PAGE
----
A nearby star found an ocean planet and a potentially habitable planet

A nearby star found an ocean planet and a potentially habitable planet
A nearby star found an ocean planet and a potentially habitable planet
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New images of the L 98-59 system showed that one of its planets is completely covered with water, while life may appear on the other, and at the same time set a record for observing exoplanets.

Exoplanet L 98-59b in front of its star: an artist's view

Astronomers working with the VLT telescope of the European Southern Observatory (ESO) have discovered new planets around the star L 98-59. Its system turned out to be surprisingly diverse: now it contains a tiny exoplanet half the size of Venus, an ocean planet, and even a potentially habitable planet. These findings are described in an article by Olivier Demangeon and his colleagues accepted for publication in the journal Astronomy & Astrophysics.

The star L 98-59 is located in the constellation Flying Fish, about 35 light-years from the Sun. In 2019, using the TESS space telescope, three exoplanets were discovered in its system: small and rocky L 98-59 b, c and d, located close to their star. Moreover, L 98-59 itself is a red dwarf: it is three times smaller than the Sun and is not so bright at all. New studies of these planets were carried out using the ESPRESSO spectrograph at the VLT telescope.

Image

The instrument was able to consider even L 98-59 b - with a mass of about half that of Venus, it became the smallest of the planets that could be observed using the method of radial velocities, based on weak fluctuations in the position of the star. In addition, the work showed that the worlds closest to the star are most likely dried out by its radiation, and there is practically no water in their atmosphere. But L 98-59 d (radius 0, 1 of the radius of Jupiter, orbital radius - 0, 05 from the Earth's orbit), on the contrary, consists of water by almost a third. This amount almost certainly means that this is an ocean planet completely covered with water.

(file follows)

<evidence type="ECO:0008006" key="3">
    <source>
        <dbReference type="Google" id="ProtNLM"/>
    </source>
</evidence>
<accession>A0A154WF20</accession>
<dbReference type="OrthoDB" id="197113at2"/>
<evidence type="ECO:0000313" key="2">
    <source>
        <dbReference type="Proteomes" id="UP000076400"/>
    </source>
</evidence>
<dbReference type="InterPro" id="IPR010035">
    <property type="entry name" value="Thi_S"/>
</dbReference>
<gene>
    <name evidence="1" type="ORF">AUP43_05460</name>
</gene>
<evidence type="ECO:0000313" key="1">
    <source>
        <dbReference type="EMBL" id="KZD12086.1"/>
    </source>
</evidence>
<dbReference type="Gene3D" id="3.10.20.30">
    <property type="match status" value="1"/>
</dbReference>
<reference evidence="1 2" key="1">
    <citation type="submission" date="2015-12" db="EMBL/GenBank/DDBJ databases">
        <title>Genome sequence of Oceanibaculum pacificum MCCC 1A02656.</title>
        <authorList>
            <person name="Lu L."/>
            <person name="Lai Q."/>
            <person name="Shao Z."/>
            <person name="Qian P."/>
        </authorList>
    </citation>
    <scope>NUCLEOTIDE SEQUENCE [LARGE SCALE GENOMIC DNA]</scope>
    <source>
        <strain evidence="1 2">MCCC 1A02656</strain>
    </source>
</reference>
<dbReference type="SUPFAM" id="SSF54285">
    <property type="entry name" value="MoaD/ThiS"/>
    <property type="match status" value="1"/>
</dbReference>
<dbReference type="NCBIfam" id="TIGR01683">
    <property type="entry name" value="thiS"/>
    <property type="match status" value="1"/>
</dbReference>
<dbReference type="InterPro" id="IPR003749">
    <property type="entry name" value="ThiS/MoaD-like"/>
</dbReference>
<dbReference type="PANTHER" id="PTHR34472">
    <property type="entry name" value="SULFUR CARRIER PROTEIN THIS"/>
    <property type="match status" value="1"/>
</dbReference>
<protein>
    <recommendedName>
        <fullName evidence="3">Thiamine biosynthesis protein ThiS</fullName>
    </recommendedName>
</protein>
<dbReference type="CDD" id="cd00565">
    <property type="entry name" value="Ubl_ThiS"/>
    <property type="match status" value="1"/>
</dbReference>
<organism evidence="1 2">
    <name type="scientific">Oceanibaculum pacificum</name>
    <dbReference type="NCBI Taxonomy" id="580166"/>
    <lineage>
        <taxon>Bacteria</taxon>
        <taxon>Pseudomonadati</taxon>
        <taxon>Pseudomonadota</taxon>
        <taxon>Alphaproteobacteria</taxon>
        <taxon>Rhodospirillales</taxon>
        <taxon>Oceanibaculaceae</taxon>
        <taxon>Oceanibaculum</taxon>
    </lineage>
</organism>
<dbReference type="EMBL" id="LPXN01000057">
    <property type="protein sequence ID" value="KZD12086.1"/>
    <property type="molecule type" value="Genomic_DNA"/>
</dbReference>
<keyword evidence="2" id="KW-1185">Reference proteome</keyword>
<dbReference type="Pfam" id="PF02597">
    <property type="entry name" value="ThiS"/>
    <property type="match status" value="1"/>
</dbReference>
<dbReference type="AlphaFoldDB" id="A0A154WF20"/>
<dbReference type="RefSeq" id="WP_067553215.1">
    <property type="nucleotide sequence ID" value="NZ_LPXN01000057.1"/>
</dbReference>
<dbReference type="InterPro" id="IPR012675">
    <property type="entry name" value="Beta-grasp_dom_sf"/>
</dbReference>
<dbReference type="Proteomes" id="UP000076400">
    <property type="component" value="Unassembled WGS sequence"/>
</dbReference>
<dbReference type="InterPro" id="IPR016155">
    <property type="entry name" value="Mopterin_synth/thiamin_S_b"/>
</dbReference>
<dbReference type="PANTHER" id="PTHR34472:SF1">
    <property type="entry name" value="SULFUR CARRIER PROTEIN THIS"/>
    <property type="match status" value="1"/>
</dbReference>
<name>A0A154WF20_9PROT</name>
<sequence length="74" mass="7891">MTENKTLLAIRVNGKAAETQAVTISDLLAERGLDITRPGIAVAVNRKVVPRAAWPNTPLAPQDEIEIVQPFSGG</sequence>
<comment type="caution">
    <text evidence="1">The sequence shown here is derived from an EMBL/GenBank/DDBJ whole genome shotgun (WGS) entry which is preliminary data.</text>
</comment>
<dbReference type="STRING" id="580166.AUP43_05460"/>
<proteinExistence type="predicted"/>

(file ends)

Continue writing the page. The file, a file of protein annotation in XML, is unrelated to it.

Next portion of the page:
In addition, astronomers have noticed a couple of small and previously unknown worlds in the system. The fourth planet at L 98-59 is about three times heavier than Earth and makes a complete revolution around the star in 13 our days. And the fifth - finally, its existence has yet to be confirmed - with a mass of 2.5, the Earth is farther and makes an annual turnover in 23 days. Scientists note that this potential planet is located practically in the center of its star's habitable zone - an area in which liquid water can be constantly stored, which means that the development of life is possible.

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